• H04L25/03006Arrangements for removing intersymbol interference
    • H04L25/03012Arrangements for removing intersymbol interference operating in the time domain
    • H04L25/03019Arrangements for removing intersymbol interference operating in the time domain adaptive, i.e. capable of adjustment during data reception
    • H04L25/03057Arrangements for removing intersymbol interference operating in the time domain adaptive, i.e. capable of adjustment during data reception with a recursive structure
    • HELECTRICITY
    • H04ELECTRIC COMMUNICATION TECHNIQUE
    • H04MTELEPHONIC COMMUNICATION
    • H04M2250/00Details of telephonic subscriber devices
    • H04M2250/02Details of telephonic subscriber devices including a Bluetooth interface
    • HELECTRICITY
    • H04ELECTRIC COMMUNICATION TECHNIQUE
    • H04WWIRELESS COMMUNICATIONS NETWORKS
    • H04W4/00Services specially adapted for wireless communication networks; Facilities therefor
    • HELECTRICITY
    • H04ELECTRIC COMMUNICATION TECHNIQUE
    • H04WWIRELESS COMMUNICATIONS NETWORKS
    • H04W84/00Network topologies
    • H04W84/18Self-organising networks, e.g. ad-hoc networks or sensor networks

Abstract

A high speed Bluetooth system with switch-to quadrature amplitude modulation allows for simple mobile devices with video data rates in applications such as Internet downloading. Mobile devices may have multiple antennas and adaptive hopping frequencies.

Description

CROSS-REFERENCE TO RELATED APPLICATIONS

This application claims priority from provisional application Ser. No. 60/184,974, filed Feb. 25, 2000. The following patent applications disclose related subject matter: Ser. Nos. 09/634,473 and 09/634,819, both filed Aug. 8, 2000. These referenced applications have a common assignee with the present application.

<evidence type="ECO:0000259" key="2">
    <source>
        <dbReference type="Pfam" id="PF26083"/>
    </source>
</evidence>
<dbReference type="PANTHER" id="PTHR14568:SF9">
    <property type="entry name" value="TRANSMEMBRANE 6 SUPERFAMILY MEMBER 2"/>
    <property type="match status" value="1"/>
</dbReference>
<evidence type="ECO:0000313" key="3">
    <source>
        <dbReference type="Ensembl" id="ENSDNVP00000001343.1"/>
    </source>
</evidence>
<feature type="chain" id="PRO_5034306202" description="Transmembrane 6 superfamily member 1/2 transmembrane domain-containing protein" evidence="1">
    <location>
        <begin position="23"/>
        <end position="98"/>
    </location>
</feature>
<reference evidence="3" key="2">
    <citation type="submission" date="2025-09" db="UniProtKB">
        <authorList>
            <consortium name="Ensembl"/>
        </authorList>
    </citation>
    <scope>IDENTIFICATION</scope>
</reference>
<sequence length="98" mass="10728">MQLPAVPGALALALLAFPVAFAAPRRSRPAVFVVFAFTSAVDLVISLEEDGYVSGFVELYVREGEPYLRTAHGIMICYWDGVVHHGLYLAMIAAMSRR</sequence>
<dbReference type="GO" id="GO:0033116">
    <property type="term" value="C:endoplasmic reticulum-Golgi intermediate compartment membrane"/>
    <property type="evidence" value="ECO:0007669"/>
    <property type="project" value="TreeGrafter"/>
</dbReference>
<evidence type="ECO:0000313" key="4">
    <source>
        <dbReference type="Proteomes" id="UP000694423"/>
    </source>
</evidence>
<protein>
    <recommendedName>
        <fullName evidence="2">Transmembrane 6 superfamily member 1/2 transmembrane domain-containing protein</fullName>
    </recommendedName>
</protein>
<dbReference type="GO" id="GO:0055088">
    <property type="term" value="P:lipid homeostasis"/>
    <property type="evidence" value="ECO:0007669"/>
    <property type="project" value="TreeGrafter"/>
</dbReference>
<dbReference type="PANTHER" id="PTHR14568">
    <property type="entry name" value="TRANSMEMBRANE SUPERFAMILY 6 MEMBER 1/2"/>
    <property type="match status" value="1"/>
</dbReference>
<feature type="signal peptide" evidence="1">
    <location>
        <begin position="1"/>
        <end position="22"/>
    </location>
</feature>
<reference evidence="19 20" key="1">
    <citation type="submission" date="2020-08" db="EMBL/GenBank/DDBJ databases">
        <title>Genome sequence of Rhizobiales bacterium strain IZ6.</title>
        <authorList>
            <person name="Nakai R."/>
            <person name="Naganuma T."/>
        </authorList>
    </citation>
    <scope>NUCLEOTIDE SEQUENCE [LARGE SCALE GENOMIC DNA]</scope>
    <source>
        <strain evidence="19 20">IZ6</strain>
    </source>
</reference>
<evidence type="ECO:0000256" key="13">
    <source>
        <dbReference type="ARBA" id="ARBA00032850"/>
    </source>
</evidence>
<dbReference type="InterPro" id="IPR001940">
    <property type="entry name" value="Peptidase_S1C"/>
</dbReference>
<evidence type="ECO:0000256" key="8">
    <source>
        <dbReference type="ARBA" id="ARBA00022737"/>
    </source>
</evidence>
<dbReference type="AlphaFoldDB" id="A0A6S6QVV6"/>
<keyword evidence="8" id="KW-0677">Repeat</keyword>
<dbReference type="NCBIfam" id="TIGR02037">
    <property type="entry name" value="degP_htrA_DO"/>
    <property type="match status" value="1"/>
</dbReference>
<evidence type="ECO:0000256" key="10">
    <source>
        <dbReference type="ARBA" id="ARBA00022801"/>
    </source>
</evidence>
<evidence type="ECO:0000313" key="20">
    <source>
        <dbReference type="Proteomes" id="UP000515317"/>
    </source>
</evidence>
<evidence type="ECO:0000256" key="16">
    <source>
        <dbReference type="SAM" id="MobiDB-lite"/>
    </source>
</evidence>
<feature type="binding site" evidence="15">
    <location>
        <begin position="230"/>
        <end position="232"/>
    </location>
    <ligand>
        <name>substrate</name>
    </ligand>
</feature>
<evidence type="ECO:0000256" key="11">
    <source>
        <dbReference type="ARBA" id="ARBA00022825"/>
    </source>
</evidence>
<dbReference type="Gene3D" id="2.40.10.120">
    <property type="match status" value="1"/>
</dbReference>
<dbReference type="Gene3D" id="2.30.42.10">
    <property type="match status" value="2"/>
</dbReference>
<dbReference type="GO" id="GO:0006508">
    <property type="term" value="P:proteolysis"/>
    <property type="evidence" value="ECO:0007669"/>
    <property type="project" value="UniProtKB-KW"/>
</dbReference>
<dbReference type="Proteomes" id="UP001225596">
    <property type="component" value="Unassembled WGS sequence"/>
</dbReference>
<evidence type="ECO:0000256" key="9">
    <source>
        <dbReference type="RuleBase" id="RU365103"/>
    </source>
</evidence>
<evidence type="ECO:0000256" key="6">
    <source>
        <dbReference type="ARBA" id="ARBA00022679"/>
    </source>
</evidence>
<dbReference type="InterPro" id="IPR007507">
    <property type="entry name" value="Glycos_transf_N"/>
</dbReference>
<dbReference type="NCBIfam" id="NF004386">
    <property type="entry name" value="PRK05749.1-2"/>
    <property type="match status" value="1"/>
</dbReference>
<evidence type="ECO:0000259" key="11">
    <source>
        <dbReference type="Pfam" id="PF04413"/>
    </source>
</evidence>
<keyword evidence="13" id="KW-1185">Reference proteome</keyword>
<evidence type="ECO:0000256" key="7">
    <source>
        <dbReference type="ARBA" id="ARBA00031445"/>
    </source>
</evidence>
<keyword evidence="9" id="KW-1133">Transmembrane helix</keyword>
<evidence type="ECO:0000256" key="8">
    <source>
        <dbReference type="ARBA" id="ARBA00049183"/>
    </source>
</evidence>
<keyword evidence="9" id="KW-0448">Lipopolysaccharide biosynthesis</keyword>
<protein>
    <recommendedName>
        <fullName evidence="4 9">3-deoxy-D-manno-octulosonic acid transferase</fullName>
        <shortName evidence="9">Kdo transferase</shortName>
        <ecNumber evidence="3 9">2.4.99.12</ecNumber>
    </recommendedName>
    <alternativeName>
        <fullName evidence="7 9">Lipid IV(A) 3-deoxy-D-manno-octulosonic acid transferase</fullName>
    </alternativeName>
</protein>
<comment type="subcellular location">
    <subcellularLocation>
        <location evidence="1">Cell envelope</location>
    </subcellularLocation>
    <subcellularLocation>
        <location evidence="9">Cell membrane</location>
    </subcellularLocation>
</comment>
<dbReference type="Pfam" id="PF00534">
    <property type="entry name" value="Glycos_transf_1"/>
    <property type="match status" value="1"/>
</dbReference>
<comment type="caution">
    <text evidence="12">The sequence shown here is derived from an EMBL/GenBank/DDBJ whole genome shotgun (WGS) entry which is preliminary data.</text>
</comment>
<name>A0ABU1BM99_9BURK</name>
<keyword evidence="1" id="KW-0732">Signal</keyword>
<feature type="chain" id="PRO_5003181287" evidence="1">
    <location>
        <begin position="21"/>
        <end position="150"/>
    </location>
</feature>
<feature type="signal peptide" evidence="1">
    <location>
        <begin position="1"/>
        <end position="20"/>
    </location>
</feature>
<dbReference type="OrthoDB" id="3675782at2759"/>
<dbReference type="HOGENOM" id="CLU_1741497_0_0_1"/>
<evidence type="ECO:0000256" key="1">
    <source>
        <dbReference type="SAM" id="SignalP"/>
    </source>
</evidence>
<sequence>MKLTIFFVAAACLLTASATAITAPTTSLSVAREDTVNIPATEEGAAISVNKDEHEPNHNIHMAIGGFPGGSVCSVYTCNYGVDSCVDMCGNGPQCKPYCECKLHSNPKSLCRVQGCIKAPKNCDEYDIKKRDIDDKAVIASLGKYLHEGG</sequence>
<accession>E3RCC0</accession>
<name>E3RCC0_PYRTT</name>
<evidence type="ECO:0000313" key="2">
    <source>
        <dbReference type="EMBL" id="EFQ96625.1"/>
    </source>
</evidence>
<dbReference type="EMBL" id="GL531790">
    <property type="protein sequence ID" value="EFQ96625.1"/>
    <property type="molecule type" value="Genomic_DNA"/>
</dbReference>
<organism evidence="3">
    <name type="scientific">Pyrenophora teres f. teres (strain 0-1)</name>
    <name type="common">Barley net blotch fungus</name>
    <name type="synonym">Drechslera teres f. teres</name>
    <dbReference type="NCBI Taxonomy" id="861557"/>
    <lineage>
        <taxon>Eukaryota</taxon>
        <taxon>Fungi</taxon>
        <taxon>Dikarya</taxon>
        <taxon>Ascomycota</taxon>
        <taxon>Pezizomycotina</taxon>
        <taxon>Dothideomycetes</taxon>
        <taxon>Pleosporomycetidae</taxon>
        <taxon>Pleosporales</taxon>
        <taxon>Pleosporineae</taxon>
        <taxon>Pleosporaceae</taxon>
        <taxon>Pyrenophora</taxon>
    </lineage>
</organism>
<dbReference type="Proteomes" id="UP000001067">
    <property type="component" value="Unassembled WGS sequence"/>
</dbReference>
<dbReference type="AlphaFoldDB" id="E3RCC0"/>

BACKGROUND OF THE INVENTION

The invention relates to electronic devices, and more particularly to wireless communication.

Demand for wireless information services via cell phones and personal digital assistants (PDAs) is rapidly growing, and techniques and protocols for wireline Internet access have problems such as the delay between requests for web pages. Wireless Application Protocol (WAP) attempts to overcome this web page delay problem by transmitting a group of web pages as a deck of cards with each card corresponding to a page of structured content and navigation specifications. Each WAP card has combined the data to be displayed with formatting instructions used in controlling the display of the data and thus causing larger than necessary data downloads for a fixed display format.